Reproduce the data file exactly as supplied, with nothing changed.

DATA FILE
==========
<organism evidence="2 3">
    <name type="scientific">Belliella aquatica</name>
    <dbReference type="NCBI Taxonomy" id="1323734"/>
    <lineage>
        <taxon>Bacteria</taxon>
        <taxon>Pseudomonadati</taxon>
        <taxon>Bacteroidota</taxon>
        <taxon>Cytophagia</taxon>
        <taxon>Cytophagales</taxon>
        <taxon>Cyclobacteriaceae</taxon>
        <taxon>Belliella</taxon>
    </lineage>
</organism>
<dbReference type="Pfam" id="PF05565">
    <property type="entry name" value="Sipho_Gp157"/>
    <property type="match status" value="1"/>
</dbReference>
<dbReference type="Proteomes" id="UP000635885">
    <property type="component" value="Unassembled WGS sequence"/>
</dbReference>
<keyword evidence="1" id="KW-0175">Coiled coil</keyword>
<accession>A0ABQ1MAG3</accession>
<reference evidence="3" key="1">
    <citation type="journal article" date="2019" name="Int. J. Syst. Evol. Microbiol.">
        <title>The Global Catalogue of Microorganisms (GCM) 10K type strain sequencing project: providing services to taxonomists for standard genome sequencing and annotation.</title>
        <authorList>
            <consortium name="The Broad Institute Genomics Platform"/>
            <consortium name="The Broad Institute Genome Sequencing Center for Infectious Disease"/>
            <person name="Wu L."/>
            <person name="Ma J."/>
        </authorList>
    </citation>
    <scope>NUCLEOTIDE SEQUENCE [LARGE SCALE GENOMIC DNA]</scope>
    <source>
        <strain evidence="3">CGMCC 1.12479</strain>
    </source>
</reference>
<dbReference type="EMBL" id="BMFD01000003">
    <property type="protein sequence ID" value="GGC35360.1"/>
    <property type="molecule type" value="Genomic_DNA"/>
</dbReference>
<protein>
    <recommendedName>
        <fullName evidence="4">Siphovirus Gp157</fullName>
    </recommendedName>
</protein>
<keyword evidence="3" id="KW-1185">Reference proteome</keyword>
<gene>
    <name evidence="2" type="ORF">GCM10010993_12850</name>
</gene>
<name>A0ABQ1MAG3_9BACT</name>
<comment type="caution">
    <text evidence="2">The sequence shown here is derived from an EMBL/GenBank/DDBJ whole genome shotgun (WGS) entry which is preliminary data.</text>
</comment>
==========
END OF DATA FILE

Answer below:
<organism evidence="2 3">
    <name type="scientific">Belliella aquatica</name>
    <dbReference type="NCBI Taxonomy" id="1323734"/>
    <lineage>
        <taxon>Bacteria</taxon>
        <taxon>Pseudomonadati</taxon>
        <taxon>Bacteroidota</taxon>
        <taxon>Cytophagia</taxon>
        <taxon>Cytophagales</taxon>
        <taxon>Cyclobacteriaceae</taxon>
        <taxon>Belliella</taxon>
    </lineage>
</organism>
<dbReference type="Pfam" id="PF05565">
    <property type="entry name" value="Sipho_Gp157"/>
    <property type="match status" value="1"/>
</dbReference>
<dbReference type="Proteomes" id="UP000635885">
    <property type="component" value="Unassembled WGS sequence"/>
</dbReference>
<keyword evidence="1" id="KW-0175">Coiled coil</keyword>
<accession>A0ABQ1MAG3</accession>
<reference evidence="3" key="1">
    <citation type="journal article" date="2019" name="Int. J. Syst. Evol. Microbiol.">
        <title>The Global Catalogue of Microorganisms (GCM) 10K type strain sequencing project: providing services to taxonomists for standard genome sequencing and annotation.</title>
        <authorList>
            <consortium name="The Broad Institute Genomics Platform"/>
            <consortium name="The Broad Institute Genome Sequencing Center for Infectious Disease"/>
            <person name="Wu L."/>
            <person name="Ma J."/>
        </authorList>
    </citation>
    <scope>NUCLEOTIDE SEQUENCE [LARGE SCALE GENOMIC DNA]</scope>
    <source>
        <strain evidence="3">CGMCC 1.12479</strain>
    </source>
</reference>
<dbReference type="EMBL" id="BMFD01000003">
    <property type="protein sequence ID" value="GGC35360.1"/>
    <property type="molecule type" value="Genomic_DNA"/>
</dbReference>
<protein>
    <recommendedName>
        <fullName evidence="4">Siphovirus Gp157</fullName>
    </recommendedName>
</protein>
<keyword evidence="3" id="KW-1185">Reference proteome</keyword>
<gene>
    <name evidence="2" type="ORF">GCM10010993_12850</name>
</gene>
<name>A0ABQ1MAG3_9BACT</name>
<comment type="caution">
    <text evidence="2">The sequence shown here is derived from an EMBL/GenBank/DDBJ whole genome shotgun (WGS) entry which is preliminary data.</text>
</comment>